In Search of Lost Times.

By Daleysi Moya

 

“Alejandro Campins: In Search of Lost Times”. By Daleysi Moya, in ART OnCuba Magazine. No. 06 March – May 2015.

 

“But then the memory –and it still was not the
memory of the place where I was, but that of other places where
I had lived and where I could have been– descended to me
as if help were arriving from above to take me out of nothingness,
because I never would had been able to leave by myself.”

Marcel Proust
Swann’s Way

To undertake a search of invariant aesthetics or commonplaces in Alejandro Campins work may guide us to a blind alley. In his work there is no zero point, the famous hard nucleus to clear among the rubbish of brushstrokes, textures and capricious characters as his are. His painting is too spontaneous to detect patterns, symptoms moreover of an exercise of calculation and premeditation that has nothing to do with his habitual practice. For Campins, the work, as the creative moment, emerges from what is circumstantial, what is unforeseen. It will be the temperature of the initial moment what will establish the morphology and definitive spirit of each piece.

This does not mean that the works had not been, in a given way, dreamed by him. The visual repertoire integrating his canvases comes from that mental quadrant in which we store memories, images, everyday life. The disordered juxtaposition of inventions and remembrances besieges the pictorial surface with total lack of inhibition, therefore the arbitrariness and ease inhabiting his proposals. Nothing in them is as stable as not to become something else in the least slip of our look. Perhaps because of this sort of referential lack of definition —we never get to know if the scene we witness is real or merely fantasized— his stories seem familiar, taken from non written legends and places in which all of us, some time, have imagined to have been. His is a creative vocation with an oneiric nature, where stories are articulated on his own and collective experiences, intuited and figurative.

We may say that this type of processes, operating superpositions, uneven confluences and interweaving correspondences between the individual universes and that of the visualities exported by the mass media, is in debt with the thesis by Barthes that points at the author’s grave under the weight of multiple quotes which eventually constitute a work of art. Much of this notion becomes palpable in Campins’ production, in which we guess segment of magazines and stories of somebody else’s lives, together with very intimate evocations. His work is composed by snippets, small pieces of moments that were, or could have been, and that because of an uncertain creative gesture take material nature on his canvases. In this way the work acquires unusual, we may say anthropological, dimensions and becomes a catalyzer of images floating in the air, views of unsuspected (and unknown) spaces and of main characters whose existence the artist knows or invents.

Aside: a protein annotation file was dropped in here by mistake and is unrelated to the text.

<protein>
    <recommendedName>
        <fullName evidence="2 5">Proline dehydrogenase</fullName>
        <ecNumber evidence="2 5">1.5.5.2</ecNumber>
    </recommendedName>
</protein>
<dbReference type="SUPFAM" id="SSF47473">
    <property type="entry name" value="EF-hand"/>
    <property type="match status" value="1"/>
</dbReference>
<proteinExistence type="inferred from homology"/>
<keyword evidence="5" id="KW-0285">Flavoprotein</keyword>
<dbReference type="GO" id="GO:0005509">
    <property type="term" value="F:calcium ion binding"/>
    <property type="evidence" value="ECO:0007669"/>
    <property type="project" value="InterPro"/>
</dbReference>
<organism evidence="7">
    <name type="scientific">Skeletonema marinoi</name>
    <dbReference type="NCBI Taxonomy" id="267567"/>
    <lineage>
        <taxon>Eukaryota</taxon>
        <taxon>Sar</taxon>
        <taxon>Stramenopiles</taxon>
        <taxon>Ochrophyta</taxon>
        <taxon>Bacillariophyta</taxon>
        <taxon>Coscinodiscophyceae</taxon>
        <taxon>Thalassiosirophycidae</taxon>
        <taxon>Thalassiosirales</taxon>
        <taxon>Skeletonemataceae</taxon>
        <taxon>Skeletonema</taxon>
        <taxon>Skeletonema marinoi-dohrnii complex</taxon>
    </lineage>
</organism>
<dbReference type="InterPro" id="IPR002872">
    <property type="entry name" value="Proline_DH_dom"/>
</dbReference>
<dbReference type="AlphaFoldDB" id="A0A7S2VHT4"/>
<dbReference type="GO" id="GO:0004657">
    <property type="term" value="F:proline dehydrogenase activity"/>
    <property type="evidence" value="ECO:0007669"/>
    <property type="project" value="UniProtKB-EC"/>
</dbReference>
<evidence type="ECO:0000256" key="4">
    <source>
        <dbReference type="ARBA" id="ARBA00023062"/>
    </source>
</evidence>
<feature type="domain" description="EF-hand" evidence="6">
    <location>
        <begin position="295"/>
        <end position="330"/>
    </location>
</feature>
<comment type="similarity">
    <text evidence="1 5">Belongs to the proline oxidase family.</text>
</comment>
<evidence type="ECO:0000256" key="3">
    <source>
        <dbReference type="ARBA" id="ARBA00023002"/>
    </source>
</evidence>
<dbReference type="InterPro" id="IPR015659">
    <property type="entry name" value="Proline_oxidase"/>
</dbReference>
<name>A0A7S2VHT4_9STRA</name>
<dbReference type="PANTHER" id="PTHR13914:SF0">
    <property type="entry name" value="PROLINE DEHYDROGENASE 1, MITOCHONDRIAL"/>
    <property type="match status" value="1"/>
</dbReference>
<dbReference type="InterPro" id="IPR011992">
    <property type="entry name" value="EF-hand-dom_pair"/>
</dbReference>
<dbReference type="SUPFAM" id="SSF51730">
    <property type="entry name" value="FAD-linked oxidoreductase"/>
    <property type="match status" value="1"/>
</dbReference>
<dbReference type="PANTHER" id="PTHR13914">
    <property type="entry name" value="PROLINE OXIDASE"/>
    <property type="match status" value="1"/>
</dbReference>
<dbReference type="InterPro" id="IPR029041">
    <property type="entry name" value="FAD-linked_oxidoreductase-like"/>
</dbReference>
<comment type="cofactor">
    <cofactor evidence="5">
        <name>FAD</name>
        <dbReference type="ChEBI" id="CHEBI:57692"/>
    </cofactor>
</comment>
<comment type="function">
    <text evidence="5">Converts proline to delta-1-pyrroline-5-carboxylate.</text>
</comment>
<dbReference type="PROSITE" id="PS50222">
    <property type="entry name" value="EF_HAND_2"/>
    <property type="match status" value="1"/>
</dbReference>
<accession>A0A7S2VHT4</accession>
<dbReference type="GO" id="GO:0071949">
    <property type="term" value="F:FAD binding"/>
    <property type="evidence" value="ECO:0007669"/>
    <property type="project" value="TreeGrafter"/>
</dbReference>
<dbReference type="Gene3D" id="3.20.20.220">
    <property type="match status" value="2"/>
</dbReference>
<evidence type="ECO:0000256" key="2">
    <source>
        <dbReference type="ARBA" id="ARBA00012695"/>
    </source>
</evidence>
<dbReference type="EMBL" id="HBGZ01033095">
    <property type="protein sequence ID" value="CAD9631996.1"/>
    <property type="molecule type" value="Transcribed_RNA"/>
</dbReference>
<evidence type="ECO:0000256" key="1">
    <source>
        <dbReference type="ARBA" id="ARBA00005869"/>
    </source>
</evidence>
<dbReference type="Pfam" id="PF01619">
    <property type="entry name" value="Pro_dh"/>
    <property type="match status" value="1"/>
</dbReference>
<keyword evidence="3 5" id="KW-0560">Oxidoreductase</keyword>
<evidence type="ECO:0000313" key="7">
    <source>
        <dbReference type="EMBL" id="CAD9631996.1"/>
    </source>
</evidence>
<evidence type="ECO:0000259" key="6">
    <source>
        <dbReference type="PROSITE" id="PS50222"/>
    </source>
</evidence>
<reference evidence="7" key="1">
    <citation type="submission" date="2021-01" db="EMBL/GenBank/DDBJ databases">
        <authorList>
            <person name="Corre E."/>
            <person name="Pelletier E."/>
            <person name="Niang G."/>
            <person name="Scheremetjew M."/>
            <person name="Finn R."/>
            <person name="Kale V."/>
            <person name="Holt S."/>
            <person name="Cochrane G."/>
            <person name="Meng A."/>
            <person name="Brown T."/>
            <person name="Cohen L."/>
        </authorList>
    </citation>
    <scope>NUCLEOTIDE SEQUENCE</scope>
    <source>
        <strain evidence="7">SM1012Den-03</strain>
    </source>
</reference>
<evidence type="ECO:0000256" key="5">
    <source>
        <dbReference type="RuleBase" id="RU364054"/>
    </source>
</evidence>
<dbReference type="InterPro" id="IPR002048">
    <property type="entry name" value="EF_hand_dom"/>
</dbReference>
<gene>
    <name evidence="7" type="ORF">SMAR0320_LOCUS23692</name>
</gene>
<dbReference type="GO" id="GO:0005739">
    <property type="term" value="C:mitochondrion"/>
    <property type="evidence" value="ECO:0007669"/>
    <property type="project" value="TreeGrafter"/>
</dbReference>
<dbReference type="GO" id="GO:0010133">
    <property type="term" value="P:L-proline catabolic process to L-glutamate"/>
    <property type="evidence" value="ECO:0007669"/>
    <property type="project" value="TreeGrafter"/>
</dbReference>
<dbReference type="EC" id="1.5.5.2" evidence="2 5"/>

The way in which he drafts the reality of every piece, a mixture of alchemy and lyricism, prevents all specific contextualization of the works, at least in a formal level. The places he presents us, as well as his characters (less frequent as time goes by) take us to interstitial places, implausible lands midway between oblivion and dream. At times the scenes seem to belong to Nordic regions, landscapes lacking tropical light and with chromatic mixtures tarnishing the natural intensity of the tones. In other occasions, color becomes saturated and the image embodies a greater vitality. Nevertheless, whatever the alteration of nuances, the composited treatment of the works, and even the actual origin of the spaces, it is impossible for us to throw the wire to the ground. What places are these? To what geographical segments do they belong? The answer is, it seems, more complex and deeper than the questions themselves. The interrogated topography forms part of another dimension, the one combining the contemporary visual baroque style with the ambiguity and arbitrariness of mental constructions. Paradoxically, it has to do with no-places.

To be born from the “new painting”

“At times I begin to paint a lion
and end up with a butterfly”
Alejandro Campins

It will be impossible to understand Campins’ work, with its inner variations and poetic inflections, without knowing in depth the creative philosophy accompanying his development as an artist. A member of a generation of emergent youngsters interested in painting, towards the middle of 2000 he began an artistic career focused on the experimentation with this genre. For him, as for the rest of his colleagues, the display of creative processes would be fundamental. This element, which seems to repeat itself as a speech in these times, is the cornerstone of his work. Something else would be untrue. That intermediate state, in which forms, together with moving topics and nuances, are not yet defined, will be the ideal situation to dismantle the pictorial language, open to its whims and enjoy the freshness of its results.